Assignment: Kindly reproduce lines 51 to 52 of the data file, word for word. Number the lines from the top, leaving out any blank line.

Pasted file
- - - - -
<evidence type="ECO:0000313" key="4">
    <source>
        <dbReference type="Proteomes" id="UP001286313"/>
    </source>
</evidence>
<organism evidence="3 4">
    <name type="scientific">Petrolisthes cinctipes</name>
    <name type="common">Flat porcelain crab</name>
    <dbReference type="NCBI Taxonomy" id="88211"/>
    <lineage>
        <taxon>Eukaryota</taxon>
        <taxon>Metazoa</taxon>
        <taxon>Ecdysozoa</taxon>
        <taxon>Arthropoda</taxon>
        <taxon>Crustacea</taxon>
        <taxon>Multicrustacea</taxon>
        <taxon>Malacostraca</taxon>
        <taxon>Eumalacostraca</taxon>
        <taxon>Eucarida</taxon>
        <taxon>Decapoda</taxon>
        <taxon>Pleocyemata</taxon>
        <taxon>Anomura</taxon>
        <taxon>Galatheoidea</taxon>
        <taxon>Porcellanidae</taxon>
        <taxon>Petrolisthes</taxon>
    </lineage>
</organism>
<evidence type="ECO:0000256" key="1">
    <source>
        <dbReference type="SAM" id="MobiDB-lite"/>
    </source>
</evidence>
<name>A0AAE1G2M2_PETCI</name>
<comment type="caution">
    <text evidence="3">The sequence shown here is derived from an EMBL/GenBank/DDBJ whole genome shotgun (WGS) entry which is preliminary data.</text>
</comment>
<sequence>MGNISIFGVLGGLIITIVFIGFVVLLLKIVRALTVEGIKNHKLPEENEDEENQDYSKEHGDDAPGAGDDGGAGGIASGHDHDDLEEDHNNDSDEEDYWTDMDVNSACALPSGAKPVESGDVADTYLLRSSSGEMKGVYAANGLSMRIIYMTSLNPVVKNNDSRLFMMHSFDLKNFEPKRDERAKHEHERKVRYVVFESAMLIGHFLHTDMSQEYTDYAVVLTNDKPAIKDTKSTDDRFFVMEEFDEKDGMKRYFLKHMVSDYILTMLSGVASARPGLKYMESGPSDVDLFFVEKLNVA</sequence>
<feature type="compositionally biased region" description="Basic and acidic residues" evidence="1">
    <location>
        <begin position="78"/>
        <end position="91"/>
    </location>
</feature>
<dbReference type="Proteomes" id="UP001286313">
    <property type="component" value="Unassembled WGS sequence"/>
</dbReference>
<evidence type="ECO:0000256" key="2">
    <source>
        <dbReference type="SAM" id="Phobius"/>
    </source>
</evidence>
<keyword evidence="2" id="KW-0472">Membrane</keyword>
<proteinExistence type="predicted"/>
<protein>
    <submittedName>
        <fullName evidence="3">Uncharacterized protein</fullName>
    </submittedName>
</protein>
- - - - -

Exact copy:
</evidence>
<keyword evidence="2" id="KW-0472">Membrane</keyword>